Armand Duplantis of Sweden, who already had the pole vault world title, broke the previous mark in Oregon by clearing 6.21 metres.
The 22-year-old Olympic champion cleared 6 metres for the first time to win the gold medal. None of his competitors was able to surpass 5.94m.
On his second attempt, Duplantis broke his world record of 6.20m, which he had set in March in Belgrade.
He has already broken the world record five times.
Since the famous Sergey Bubka initially cleared 6.14 metres in Sestriere, Italy, in 1994, this achievement was the first time the record had been set outdoors.
Before being welcomed by his father, Greg, a former elite pole vaulter himself, Duplantis, a Louisiana native, performed a front flip in front of a large crowd, kissed fiancée Desire Inglander, and then celebrated with a front flip.
About the one significant medal that was missing from his collection, Duplantis said, “It was something that I truly desired and needed.”
On the last day of competition in the World Championships in Eugene, a second world record was established.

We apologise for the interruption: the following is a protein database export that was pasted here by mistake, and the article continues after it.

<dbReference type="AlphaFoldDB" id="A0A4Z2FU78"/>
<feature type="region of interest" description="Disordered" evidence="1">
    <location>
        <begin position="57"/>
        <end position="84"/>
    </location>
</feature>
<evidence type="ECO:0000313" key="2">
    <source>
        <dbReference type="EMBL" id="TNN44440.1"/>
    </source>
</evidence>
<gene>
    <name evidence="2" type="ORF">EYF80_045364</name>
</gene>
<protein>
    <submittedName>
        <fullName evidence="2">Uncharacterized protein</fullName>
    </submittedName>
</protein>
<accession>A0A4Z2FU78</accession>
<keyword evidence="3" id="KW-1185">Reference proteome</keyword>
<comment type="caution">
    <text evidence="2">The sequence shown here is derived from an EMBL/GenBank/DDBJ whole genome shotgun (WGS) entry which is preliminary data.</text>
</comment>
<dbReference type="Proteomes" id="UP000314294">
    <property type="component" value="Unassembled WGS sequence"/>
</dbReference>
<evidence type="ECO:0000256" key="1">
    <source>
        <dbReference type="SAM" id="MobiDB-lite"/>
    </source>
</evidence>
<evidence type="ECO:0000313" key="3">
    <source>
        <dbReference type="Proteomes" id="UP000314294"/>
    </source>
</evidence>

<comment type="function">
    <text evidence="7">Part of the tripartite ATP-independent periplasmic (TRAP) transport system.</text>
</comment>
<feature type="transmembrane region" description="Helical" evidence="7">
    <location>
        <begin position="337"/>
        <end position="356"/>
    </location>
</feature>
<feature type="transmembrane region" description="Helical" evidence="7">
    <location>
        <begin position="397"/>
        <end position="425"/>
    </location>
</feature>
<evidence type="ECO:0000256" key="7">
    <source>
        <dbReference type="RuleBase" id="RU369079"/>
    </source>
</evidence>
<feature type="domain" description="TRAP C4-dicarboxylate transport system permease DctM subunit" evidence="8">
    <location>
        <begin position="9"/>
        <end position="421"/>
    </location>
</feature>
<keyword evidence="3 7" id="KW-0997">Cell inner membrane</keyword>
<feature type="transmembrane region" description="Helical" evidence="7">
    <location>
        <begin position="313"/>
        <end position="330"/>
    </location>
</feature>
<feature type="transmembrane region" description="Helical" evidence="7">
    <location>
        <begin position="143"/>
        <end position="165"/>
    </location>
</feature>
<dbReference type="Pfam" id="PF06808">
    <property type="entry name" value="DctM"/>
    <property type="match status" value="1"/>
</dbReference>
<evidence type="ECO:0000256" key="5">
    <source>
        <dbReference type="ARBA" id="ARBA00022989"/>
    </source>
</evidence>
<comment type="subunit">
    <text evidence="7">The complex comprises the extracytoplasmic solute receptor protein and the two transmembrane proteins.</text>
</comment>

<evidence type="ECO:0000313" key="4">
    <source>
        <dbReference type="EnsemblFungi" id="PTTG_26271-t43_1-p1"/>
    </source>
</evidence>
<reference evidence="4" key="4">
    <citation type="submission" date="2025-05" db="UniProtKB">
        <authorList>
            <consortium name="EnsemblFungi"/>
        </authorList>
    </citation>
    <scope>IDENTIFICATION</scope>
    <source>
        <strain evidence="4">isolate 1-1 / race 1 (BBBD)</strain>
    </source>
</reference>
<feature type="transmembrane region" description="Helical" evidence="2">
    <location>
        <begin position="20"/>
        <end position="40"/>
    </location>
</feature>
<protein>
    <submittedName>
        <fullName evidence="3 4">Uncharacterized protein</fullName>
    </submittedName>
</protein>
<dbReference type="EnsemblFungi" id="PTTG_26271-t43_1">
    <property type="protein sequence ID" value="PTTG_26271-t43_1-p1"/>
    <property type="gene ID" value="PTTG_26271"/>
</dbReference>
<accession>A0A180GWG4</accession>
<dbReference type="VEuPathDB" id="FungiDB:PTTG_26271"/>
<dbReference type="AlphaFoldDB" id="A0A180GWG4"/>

Earlier, Tobi Amusan of Nigeria broke the 100-meter hurdles world record in her semi-final with a run of 12.12 seconds before taking home the gold in 12.06. That time in the final would have been a brand-new world record, but it was disqualified due to a tailwind that was too strong.
Cindy Sember of the United Kingdom won the semi-final, which was won by Amusan, and advanced to the final with a time of 12.50, which was a British record and bested her sister Tiffany Porter’s 2014 time by a hundredth of a second.
With Amusan’s record excluded, it was one of four national records set in the semi-finals, when seven other competitors also set or beat personal records.
“That race was absurd. I believed that my pace was slow. I can’t dispute that Tobi was outstanding” Sember, who finished fifth in the final, made this statement.